"The Boat That Rocked" is an ensemble comedy in which the romance takes place between the young people of the '60s and pop music. It's about a band of rogue DJs that captivated Britain, playing the music that defined a generation and standing up to a government that, incomprehensibly, preferred jazz.
The Count, a big, brash, American god of the airwaves; Quentin, the boss of Radio Rock -- a pirate radio station in the middle of the North Sea that's populated by an eclectic crew of rock and roll DJs; Gavin, the greatest DJ in Britain who has just returned from his drug tour of America to reclaim his rightful position; Dave, an ironic, intelligent and cruelly funny co-broadcaster; and a fearsome British government official out for blood against the drug takers and lawbreakers of a once-great nation.
As soon as The Boat That Rocked came out, I wanted to see it. I am a dedicated follower of all great English films. The screenplay was written by Richard Curtis, who has written a lot of fantastic films and tv too. Four Weddings and a Funeral, Notting Hill, Love Actually, Blackadder, to name just a few. Its star-studded cast was a big drawcard too. Bill Nighy who looks as good in a suit as he does without it. Rhys Ifans who I first became aware of in Notting Hill. Nick Frost who is always funny, even without Simon Pegg and our own Rhys Darby too.
This film is essentially about pirate radio in the 60s. But its also about the fight for freedom from censorship. The right to think for and make decisions for oneself. Its about fun, and the innocence of the 60s too. It has all the fun and humour which comes from a group of men out at sea for a while. The parties are wild, the characters living what seems like a dream. Some attempt to hide behind a mask of mystery and sullen-ness. Others are charismatic and draw you in. You don't get to see too deeply into their souls and what drives them. But then its the 60s so no one is off talking to their shrink. They just drink up and have another shag basically.
Of course this makes it very blokesy and there's not much room for PC thinking. But I think that's the fun of it. It is quite long and it does meander at its own pace. Though I enjoyed it the first time through, I haven't watched it again since because of the length of it. Its a good film to enjoy with a group of friends though, if you want to have a laugh over some drinks and popcorn.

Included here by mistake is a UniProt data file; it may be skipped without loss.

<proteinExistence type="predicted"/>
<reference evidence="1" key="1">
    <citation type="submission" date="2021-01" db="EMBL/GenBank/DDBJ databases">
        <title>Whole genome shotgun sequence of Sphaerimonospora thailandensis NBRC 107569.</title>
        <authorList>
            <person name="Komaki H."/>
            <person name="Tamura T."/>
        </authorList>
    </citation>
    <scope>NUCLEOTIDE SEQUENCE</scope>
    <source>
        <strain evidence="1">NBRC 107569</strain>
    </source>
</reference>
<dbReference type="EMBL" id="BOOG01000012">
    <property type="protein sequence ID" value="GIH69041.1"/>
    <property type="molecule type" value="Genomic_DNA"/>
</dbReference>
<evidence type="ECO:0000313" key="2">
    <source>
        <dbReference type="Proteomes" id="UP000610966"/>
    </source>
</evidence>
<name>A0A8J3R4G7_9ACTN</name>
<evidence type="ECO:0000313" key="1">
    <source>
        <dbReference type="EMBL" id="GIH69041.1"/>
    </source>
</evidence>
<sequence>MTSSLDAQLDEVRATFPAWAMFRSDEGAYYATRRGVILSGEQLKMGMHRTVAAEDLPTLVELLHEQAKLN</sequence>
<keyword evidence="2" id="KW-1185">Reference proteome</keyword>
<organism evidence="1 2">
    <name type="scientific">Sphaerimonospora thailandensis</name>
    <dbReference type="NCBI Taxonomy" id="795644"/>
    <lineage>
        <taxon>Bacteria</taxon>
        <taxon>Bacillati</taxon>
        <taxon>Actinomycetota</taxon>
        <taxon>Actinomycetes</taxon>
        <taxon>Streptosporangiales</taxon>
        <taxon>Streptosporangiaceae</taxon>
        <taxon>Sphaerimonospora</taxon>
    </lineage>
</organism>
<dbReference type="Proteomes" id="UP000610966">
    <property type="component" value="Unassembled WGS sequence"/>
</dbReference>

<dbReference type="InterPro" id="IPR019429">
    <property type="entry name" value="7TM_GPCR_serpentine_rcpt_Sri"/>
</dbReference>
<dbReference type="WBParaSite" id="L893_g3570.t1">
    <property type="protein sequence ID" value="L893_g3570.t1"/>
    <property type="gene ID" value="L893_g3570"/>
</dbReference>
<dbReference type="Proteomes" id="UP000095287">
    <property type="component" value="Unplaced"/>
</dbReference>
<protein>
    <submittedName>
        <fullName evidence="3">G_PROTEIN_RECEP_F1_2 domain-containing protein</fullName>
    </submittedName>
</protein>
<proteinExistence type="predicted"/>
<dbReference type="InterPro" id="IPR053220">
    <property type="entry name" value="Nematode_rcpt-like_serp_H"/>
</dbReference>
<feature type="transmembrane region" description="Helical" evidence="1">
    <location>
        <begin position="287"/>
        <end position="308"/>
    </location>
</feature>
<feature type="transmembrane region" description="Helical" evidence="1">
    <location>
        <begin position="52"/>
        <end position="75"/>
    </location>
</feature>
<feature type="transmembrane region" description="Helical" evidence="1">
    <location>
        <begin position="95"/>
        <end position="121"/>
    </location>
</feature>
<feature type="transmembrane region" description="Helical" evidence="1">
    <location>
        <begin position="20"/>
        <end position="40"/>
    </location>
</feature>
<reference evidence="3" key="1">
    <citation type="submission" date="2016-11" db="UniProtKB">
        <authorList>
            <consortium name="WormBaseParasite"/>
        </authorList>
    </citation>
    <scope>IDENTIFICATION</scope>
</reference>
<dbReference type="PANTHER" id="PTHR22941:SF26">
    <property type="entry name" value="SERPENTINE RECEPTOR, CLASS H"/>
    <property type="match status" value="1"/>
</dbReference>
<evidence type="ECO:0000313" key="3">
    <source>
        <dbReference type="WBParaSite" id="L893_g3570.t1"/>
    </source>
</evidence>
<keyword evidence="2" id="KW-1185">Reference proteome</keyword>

If you like music from the 1960's and you like comedy then this is the movie for you. Set in 1966, a small group of men (and one woman) are stationed on a boat, in the North Sea, broadcasting rock and pop music 24 hours a day, 7 days a week, much to the governments annoyance.
Young 18 year old Carl is sent to the boat by his mother as an attempt to straighten him out, something that is seen as rather strange seeing as there is sex, drugs and alcohol on-board the boat. So not really the right place to go if you want someone to straighten out.
Each character on-board has their own quirks, and it really is a great ensemble of a cast. You have your very shy DJ, your very sexual DJ's, those who work in the background, the ships cook etc. There is plenty here for everyone. There's drama between characters, a little bit of action, plenty of laughs, some romance and GREAT music.
Even if you didn't grow up in the 60's the music selection is really quite wonderful, and most of the songs you will have heard at some point or another unless you live under a rock. Well worth a watch.
Random listing from 'Movies'...
So meet Napoleon Dynamite, whom you might have seen muttering 'Go-osh' and 'Idiot' in the halls. You probably recognise his tight red afro, his moon-boots and hammer-pants and his mean game of one-man tether ball.
But there's far more to Napoleon than the laid back nerd you've watched lecture about Loch Ness and get slammed into lockers. Because somehow this oddball managed to turn our school upside down and make the wildest dreams of his friends come true.
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